Researchers find new way to target childhood cancer
November 18, 2019
An Australian-led international research effort has broken fresh ground in the race to find more effective treatments for the childhood cancer neuroblastoma.
An Australian-led international research effort has broken fresh ground in the race to find more effective treatments for the childhood cancer neuroblastoma, by uncovering a new and as-yet unexploited target in cancer cells that therapeutic drugs can be aimed at.
Neuroblastoma kills more children under the age of 5 than any other cancer. One of the factors that makes neuroblastoma ‘high risk’ in a child is high levels of a molecule known as the MYCN oncogene. But despite knowing the importance of MYCN, scientists have not found a drug capable of targeting it and cancelling out its effects. Instead, the focus has been on finding molecules that work hand-in-hand with MYCN, that may prove easier to target.
The new research, led by scientists at Children’s Cancer Institute in collaboration with scientists in the US, Europe and China, and published this month in Nature Communications*, has identified one such target molecule. By analysing hundreds of tumour samples of children with neuroblastoma, the researchers found that high levels of a long non-coding RNA (called ‘lncNB1’) is a marker of poor prognosis; in other words, children whose tumours have high levels of lncNB1 tend to do worse than other children with neuroblastoma. Excitingly, the scientists were not only able to show that lncNB1 actively promotes the growth and survival of neuroblastoma cells, but also that ‘knocking down’ or inhibiting the expression of this molecule causes neuroblastoma cells to die, and tumours to stop growing and regress in mice with the disease.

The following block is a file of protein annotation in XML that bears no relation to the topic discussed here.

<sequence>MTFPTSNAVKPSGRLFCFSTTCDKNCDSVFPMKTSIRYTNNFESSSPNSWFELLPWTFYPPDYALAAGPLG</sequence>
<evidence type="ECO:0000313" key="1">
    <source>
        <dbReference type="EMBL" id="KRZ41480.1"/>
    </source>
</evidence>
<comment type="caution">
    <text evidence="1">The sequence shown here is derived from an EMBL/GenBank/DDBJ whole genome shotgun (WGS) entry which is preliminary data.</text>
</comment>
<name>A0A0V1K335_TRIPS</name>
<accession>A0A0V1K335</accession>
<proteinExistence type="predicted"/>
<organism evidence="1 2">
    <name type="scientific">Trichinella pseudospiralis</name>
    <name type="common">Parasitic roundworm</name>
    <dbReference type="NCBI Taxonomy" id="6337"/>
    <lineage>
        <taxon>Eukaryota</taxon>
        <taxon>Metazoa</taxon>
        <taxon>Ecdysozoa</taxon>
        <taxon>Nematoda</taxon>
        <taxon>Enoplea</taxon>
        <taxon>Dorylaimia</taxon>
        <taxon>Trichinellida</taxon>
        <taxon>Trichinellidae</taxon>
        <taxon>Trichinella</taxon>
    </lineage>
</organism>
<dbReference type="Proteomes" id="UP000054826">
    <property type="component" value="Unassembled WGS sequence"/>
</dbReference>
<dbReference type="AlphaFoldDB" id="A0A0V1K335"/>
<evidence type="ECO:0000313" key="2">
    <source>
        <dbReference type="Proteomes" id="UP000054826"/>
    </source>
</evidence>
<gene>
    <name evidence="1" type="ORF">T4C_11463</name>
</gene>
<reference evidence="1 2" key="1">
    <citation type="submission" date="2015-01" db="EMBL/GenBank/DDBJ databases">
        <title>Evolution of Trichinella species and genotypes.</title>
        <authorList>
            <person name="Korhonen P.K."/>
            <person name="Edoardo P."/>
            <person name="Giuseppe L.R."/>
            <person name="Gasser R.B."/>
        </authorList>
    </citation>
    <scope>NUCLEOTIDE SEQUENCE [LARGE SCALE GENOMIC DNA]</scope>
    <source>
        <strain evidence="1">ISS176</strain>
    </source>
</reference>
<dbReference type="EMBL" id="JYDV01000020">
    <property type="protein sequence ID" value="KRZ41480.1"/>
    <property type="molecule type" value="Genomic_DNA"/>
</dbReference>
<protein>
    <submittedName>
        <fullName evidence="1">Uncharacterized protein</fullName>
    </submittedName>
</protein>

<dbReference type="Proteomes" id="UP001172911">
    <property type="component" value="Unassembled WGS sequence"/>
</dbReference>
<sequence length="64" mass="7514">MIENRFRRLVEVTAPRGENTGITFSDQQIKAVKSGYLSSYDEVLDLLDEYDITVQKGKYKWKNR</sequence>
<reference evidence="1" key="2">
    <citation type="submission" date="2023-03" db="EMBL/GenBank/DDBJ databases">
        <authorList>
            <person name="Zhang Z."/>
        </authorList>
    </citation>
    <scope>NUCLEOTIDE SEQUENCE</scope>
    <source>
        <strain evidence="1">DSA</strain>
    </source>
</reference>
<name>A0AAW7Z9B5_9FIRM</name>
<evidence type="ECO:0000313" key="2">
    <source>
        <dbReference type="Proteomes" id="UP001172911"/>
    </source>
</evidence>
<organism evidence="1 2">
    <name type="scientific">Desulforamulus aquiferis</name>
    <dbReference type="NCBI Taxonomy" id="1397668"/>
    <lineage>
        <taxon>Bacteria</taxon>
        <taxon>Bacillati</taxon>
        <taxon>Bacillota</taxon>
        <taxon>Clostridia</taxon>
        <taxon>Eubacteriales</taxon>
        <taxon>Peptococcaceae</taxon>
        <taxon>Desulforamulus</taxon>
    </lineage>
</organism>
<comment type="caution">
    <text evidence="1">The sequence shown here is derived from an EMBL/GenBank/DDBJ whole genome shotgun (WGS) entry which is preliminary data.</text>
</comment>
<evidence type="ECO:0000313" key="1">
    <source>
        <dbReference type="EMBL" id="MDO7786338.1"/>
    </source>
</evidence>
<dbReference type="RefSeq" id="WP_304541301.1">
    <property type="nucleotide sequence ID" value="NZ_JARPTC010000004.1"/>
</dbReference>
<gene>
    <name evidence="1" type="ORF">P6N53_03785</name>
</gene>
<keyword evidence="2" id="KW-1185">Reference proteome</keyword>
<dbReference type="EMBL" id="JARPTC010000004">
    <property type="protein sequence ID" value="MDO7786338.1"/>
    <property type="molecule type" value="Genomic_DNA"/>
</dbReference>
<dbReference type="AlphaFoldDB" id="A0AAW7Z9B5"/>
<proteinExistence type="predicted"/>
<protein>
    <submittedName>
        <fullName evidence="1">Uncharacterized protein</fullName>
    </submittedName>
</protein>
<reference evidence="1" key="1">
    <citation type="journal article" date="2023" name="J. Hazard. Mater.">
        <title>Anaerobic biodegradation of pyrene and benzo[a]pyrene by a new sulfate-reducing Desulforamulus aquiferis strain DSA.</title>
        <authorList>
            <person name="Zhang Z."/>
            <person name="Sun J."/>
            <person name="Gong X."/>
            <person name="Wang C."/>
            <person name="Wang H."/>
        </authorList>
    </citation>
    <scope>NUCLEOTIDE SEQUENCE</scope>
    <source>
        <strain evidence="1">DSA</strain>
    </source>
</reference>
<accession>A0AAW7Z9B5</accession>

“This research opens the door to developing new targeted therapies that we hope can proceed to clinical trial in children with high-risk neuroblastoma,” said Associate Professor Tao Liu, Group Leader at Children’s Cancer Institute. “Targeted therapies are designed to specifically target cancer cells and not healthy cells, and so are much safer as well as more effective than conventional chemotherapy. They represent a significant step forward and are the way of the future.”
In the last few decades, a number of protein-coding genes have been shown to work closely with MYCN to promote the aggressive growth of tumours. However, very little is known about the role of long non-coding RNA molecules in MYCN-driven cancers. As well as uncovering the role of lncNB1, the current study also found that several other long non-coding RNAs are over-expressed in MYC-driven neuroblastoma cells, raising the possibility that more therapeutic targets could be identified in the near future.
“Continued dedicated research will lead to the development of improved treatments for children with cancer,” said A/Professor Liu. “Ultimately, this means we will not only be able to cure more children, but also give survivors a higher quality of life.”
Children’s Cancer Institute:
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About Children’s Cancer Institute
Originally founded by two fathers of children with cancer in 1976, Children’s Cancer Institute is the only independent medical research institute in Australia wholly dedicated to research into the causes, prevention and cure of childhood cancer. Forty years on, our vision is to save the lives of all children with cancer and improve their long-term health, through research. The Institute has grown to now employ nearly 300 researchers, operational staff and students, and has established a national and international reputation for scientific excellence.
Our focus is on translational research, and we have an integrated team of laboratory researchers and clinician scientists who work together in partnership to discover new treatments which can be progressed from the lab bench to the beds of children on wards in our hospitals as quickly as possible. These new treatments are specifically targeting childhood cancers, so we can develop safer and more effective drugs and drug combinations that will minimise side-effects and ultimately give children with cancer the best chance of a cure with the highest possible quality of life.